At the introduction of Windows Phone, Microsoft required that all OEMs have a physical camera button in addition to physical or capacitive buttons for back, home and search. It didn’t take long for Microsoft to remove the physical camera button requirement. With Windows Phone 8.1 the back/home/search buttons can be relocated on-screen, similar to what’s done on many Android handsets today. To accommodate those devices that inevitably ship without dedicated OS buttons, the screenshot button combination has changed from Power + Windows button to Power + Volume up.

The adjusted hardware requirements should make it easier for OEMs to take an existing Android hardware design and port it over to Windows Phone.

People Hub API, Disconnected Music+Videos Hub

When Windows Phone launched one of the major focal points was the People Hub, a single location for all of your contacts across all accounts/social networks. Previously you had to add accounts to Windows Phone in order for the People Hub to grab contacts from those accounts. With Windows Phone 8.1 Microsoft moves the People Hub from a push to a pull based service. If a 3rd party app supports it, all you need to do is login to the app itself and the People Hub will automatically pull in data from the app. Facebook is the best example of this as you no longer need to login to the Facebook app and then add your Facebook account separately to the People Hub. It’s a subtle change but one that echoes Microsoft’s new position on Windows Phone: rather than you conforming to Windows Phone, the OS should try and conform to you.

The other big hub change is the Music+Videos hub has been split up into two individual apps, each which can be updated independently of the OS.

Action Center & Cortana
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  • sonicmerlin - Monday, April 14, 2014 - link

    Why doesn't anyone add test reflow to their browsers? Only android browsers have it, and it makes reading on the web so much easier. Instead with IE 11 MS actually made the font smaller. The added "reader" mode doesn't work on forums or comment sections, and I actually like the layout amd colors of web pages.

    I would totally buy a windows phone if the browser had text reflow.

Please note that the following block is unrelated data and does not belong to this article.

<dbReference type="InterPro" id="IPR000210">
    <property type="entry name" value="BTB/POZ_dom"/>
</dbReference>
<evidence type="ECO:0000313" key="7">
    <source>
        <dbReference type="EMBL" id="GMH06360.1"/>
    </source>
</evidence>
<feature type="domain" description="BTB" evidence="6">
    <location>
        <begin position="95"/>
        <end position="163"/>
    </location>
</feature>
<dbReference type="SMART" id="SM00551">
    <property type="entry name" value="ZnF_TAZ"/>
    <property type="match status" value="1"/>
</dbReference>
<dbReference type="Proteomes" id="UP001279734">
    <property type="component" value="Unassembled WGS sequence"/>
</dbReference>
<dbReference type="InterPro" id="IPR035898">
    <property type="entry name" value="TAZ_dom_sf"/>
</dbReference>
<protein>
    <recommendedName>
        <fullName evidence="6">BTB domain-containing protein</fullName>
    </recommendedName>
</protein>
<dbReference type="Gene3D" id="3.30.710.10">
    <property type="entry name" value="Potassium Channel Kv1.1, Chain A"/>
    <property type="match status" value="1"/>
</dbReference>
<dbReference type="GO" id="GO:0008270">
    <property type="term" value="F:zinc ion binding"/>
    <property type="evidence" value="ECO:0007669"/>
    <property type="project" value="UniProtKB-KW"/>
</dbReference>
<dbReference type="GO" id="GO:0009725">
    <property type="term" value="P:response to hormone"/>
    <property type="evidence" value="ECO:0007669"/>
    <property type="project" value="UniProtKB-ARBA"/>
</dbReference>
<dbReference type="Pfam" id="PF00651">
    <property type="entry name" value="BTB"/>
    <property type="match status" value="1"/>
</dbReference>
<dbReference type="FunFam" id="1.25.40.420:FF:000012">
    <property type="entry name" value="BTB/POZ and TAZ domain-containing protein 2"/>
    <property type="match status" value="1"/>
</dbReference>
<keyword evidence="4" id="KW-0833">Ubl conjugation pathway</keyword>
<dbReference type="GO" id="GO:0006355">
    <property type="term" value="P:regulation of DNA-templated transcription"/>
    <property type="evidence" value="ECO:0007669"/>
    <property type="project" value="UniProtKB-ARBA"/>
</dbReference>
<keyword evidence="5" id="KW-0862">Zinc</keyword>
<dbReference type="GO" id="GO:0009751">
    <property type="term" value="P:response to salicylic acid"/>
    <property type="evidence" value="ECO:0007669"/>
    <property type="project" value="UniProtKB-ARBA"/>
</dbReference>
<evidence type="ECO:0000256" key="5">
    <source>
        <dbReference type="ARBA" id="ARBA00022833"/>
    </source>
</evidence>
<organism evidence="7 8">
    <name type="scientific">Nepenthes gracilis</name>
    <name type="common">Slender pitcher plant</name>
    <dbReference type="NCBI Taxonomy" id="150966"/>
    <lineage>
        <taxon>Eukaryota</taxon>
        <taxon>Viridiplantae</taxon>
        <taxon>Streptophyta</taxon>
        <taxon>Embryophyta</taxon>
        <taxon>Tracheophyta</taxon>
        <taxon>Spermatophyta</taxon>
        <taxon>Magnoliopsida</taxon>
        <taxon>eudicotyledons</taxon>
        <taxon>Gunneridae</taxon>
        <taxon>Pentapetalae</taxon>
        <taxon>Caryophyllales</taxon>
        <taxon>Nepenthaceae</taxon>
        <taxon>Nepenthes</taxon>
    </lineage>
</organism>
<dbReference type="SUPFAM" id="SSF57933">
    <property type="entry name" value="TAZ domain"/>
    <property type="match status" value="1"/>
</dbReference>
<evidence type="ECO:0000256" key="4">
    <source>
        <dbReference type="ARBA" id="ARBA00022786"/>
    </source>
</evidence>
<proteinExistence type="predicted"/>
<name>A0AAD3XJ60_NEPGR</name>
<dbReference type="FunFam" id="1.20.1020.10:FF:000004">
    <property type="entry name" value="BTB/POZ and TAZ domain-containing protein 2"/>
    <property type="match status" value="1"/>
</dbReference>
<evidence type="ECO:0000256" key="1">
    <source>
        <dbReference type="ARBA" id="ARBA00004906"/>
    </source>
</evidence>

Reply
  • at80eighty - Monday, April 14, 2014 - link

    ios has had it a while now Reply
  • Myrandex - Sunday, April 20, 2014 - link

    The iPhone 4s that I had running iOS 5 didn't contain this feature. Reply
  • comomolo - Tuesday, April 15, 2014 - link

    Actually both Chrome and Firefox for Android DO NOT reflow text. I think Opera for Android is still the best in that regards. Firefox DID it at some point, so there's hope it'll be re-enabled in the future. Reply
  • emn13 - Tuesday, April 15, 2014 - link

    Reflow is a standard part of every webbrowser. What specific UI or use-case are you talking about? Reply
  • UpSpin - Wednesday, April 16, 2014 - link

    No, I just tested it on the latest Opera Mobile and Chrome for Android.
    Just open this website here. Of course, Chrome does arrange the website content to make the best of it on a mobile display, but if you want to further zoom in, the text doesn't get rearranged, only increased and you have to scroll to the sides to continue reading. That's different with Opera. As soon as you zoom in, the text gets rearranged so you don't have to scroll to the left or right.
    Reply
  • looncraz - Thursday, April 17, 2014 - link

    Go to settings and turn it on. Reply
  • Omega215D - Monday, April 21, 2014 - link

    The standard Android web browser does this. I'm using it right now on the stock broswer in my HTC One. As for Chrome I think you have to enable it, though some sites may not play well with text reflow. Reply
  • girishp - Tuesday, April 22, 2014 - link

    The standard web browser for Android is Chrome, HTC doesn't use Chrome by default. HTC ships a tweaked version of the browser and enables Tex-Reflow on.

    The problem with Text-Reflow is that it re-arranges the visual elements, typically with poor results. Text is readable, but the content looks bad. I used to disable this on HTC phones.
    Reply
  • KarenKLawler - Tuesday, April 15, 2014 - link

    Compared to images, text is *obviously* language dependent. I often think the white text on black background motif is overdone since it makes apps look rather monotonous. Screens have color for a reason, color communicates a LOT more densely that text ever will. http://s6x.it/l521 Reply